IMO the best option, if you can swing it, would be to use Maple Sap as your brewing liquor.  It gives a nice woody, maple flavor.  This is how I did my last batch.

That's awesome. I have often wondered about using sap as brewing liquour. probably cheaper to if you have access to the sap. 10 gallons of sap should be pretty inexpensive yeah?
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Offline saintpierre

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Re: Maple Syrup-When Add To Get Maple Taste
« Reply #12 on: September 24, 2012, 09:13:55 AM »
That's awesome. I have often wondered about using sap as brewing liquour. probably cheaper to if you have access to the sap. 10 gallons of sap should be pretty inexpensive yeah?
It takes about 40 gallons of sap to make 1 gallon of syrup.  So, it is actually pretty cheap.  I have a friend who runs a sugar shack so I just pay him with beer.
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Re: Maple Syrup-When Add To Get Maple Taste
« Reply #13 on: September 26, 2012, 07:12:26 AM »
That's awesome. I have often wondered about using sap as brewing liquour. probably cheaper to if you have access to the sap. 10 gallons of sap should be pretty inexpensive yeah?
It takes about 40 gallons of sap to make 1 gallon of syrup.  So, it is actually pretty cheap.  I have a friend who runs a sugar shack so I just pay him with beer.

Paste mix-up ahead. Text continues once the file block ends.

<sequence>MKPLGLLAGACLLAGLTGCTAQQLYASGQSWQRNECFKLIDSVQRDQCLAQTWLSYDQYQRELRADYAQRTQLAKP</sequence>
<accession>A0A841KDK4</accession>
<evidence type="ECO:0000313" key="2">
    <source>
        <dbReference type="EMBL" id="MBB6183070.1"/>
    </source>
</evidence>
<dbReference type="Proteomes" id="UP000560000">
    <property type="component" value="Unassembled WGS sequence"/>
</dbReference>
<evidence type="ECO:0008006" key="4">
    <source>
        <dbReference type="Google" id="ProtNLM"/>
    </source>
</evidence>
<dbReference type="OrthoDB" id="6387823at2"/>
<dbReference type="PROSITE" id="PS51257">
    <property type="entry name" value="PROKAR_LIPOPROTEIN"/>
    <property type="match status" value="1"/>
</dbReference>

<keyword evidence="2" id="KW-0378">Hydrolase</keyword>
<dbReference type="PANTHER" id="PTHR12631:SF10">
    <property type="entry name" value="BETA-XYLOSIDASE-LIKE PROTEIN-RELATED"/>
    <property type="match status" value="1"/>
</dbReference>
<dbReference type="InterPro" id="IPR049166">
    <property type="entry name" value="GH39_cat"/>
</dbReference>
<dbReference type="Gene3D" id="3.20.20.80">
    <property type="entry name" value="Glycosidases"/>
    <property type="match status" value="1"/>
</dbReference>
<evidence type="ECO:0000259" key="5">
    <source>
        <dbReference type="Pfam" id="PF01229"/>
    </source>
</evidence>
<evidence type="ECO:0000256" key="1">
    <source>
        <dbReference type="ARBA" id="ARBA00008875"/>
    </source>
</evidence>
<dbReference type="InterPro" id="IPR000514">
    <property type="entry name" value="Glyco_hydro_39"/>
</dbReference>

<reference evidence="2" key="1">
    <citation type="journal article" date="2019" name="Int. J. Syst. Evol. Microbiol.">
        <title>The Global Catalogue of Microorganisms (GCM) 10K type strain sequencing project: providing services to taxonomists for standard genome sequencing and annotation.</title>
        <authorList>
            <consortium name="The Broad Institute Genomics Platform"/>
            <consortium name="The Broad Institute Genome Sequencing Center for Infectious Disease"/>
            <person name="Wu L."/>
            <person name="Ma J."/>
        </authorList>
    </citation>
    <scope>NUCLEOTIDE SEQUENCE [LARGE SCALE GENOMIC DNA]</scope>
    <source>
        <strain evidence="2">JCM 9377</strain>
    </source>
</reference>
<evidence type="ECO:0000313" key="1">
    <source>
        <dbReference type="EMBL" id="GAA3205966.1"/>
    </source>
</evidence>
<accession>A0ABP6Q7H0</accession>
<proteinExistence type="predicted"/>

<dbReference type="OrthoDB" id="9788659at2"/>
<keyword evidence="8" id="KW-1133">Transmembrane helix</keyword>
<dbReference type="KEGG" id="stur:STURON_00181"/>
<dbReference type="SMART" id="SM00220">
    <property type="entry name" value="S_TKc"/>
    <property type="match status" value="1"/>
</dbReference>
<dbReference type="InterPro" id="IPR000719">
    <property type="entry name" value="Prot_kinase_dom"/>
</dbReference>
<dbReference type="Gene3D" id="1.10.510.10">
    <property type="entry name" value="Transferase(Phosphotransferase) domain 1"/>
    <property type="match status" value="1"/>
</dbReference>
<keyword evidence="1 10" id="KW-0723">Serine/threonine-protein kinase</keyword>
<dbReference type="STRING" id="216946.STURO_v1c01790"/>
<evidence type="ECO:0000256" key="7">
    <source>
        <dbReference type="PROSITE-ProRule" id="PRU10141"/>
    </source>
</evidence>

I assume you've done this and know it works, but I've never understood how you can get enough flavor out of sap. If 5 gallons of sap would be equivalent to adding a pint of syrup, that's not much flavor at all.
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Offline Tommy C

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Re: Maple Syrup-When Add To Get Maple Taste
« Reply #14 on: September 29, 2012, 06:24:55 AM »
Being from the northeast I have made quite a few Maple beers.  If using syrup in a porter I found that 1/2 gallon of Grade B (expensive early season syrup) with half added pre-boil and the other half added at flame out gave a subtle maple flavor.  I think the trick is to make a porter on the mild side so the roasted grains are balanced by the syrup. 

IMO the best option, if you can swing it, would be to use Maple Sap as your brewing liquor.  It gives a nice woody, maple flavor.  This is how I did my last batch.

That's a great idea about the sap, I guess my next question would be how much to add to a 5 gallon batch to get a decent maple flavor?